Can a Lawyer Defend Someone They Know is Guilty?


Many people that are charged with a crime worry that, if they admit guilt or involvement to their lawyer, their lawyer will abandon them or not try to get an acquittal. Even if the defendant remains silent, they are worried that their lawyers will believe they are guilty. It is important to understand what is at stake and whether the prosecution can prove, beyond a reasonable doubt, that you committed the crime that you were charged with. Private criminal defense attorneys and public defenders are devoted to ensuring that they get the best possible outcome for their clients. There are key details in cases that as a defendant, you understand and know your rights in the Constitution.

Factual Guilt Vs. Legal Guilt

There is a key difference between factual guilt and legal guilt. Factual guilt is what the defendant actually did and legal guilt is what a prosecutor can prove against the defendant. No matter what crime the defendant did, he is not legally guilty until the prosecutor proves enough evidence to persuade a judge to convict the defendant. However, the defendant must be on the same page with their lawyer about the details. The lawyer may not lie to the judge by specifically stating details about the defendant and how they did not do something, although the lawyer knows the defendant did. The lawyer cannot admit guilt if the defendant wishes not to. A good lawyer’s trial tactics should focus on the government’s failure to prove all of the elements of the crime.

Lawyers Must Provide Zealous Representation

Defense lawyers are ethically bound to zealously represent all clients, including those they believe will justly be found guilty, as well as those they believe are factually innocent. A strenuous defense is necessary to protect the innocent and to ensure that judges and citizens have the ultimate power to decide who is guilty of a crime. The U.S. Constitution ensures every citizen due process and the right to legal counsel. According to Canon 7 in the ABA’s Model Code of Responsibility, a defense lawyer’s duty to his client is to “represent his client zealously within the bounds of the law” because the goal in his profession is to assist members of the public with their cases. Although popular culture may detest the work that criminal lawyers do, the function of a lawyer is crucial in order to maintain justice and ensure fair outcomes for anyone that is facing legal charges. Truthfully, a defense lawyer almost never really knows whether the defendant is guilty or not of the charged crime. Even if he says he is guilty, he actually may not be and may be lying to take the fall for someone he wants to protect. The defendant may have performed the act that they were charged with, but the client may have a strong defense that would exonerate him. Due to these reasons, it is likely that the defense lawyer does not ask their client whether or not they actually committed the crime. Rather, a good lawyer uses facts to put on the best defense possible and leaves the question of guilt to the judge.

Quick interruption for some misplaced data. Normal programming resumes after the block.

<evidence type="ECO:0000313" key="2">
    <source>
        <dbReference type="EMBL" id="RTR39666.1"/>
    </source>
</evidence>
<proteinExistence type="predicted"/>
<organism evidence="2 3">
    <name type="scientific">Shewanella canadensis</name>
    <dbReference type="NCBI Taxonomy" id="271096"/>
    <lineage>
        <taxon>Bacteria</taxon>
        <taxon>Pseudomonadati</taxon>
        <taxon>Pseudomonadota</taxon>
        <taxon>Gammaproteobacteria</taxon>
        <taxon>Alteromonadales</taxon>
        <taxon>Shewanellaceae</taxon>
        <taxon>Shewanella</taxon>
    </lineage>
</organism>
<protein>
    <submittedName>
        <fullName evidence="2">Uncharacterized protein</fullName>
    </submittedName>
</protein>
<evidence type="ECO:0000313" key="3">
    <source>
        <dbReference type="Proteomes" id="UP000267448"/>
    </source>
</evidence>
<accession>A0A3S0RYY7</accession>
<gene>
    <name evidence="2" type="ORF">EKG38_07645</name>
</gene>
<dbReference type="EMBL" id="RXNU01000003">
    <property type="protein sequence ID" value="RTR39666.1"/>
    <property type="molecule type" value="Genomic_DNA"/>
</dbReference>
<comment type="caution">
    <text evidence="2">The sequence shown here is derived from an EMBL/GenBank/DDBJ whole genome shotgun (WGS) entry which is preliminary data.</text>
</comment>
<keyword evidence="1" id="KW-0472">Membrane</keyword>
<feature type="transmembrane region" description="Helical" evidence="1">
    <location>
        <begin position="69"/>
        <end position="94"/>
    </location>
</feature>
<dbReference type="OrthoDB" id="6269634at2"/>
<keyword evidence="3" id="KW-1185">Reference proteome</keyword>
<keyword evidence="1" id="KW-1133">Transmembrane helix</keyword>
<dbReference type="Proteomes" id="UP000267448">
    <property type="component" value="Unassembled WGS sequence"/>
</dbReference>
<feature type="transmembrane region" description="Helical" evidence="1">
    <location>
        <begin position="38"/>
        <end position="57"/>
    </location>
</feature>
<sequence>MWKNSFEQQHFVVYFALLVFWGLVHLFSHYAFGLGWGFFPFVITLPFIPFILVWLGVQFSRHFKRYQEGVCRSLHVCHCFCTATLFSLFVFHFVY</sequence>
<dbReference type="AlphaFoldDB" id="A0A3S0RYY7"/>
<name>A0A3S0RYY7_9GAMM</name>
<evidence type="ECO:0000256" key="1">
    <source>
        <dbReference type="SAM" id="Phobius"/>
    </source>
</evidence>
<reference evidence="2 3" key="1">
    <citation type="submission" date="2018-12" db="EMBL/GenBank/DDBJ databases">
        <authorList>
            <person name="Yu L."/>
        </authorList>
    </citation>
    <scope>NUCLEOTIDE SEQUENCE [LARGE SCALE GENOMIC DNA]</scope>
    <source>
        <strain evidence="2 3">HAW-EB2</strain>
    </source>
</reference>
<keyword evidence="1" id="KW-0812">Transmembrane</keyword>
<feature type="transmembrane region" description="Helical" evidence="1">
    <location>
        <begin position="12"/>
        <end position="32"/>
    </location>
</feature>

Criminal defense lawyers are doing their duty to defend a citizen whose rights are protected by the U.S. Constitution and cannot be easily taken away. If you or a loved one has been charged with a crime, it is important that you reach out to a criminal defense lawyer to help you vigorously fight your case. As the defendant, you should listen to your lawyer about the rights you have according to the U.S. Constitution, and understand the difference between factual guilt and legal guilt. At The Defenders, our qualified attorneys have dealt with hundreds of cases and have the experience of representing defendants in court. Our lawyers know how to aggressively fight for your rights and know the United States legal system better than anyone else.

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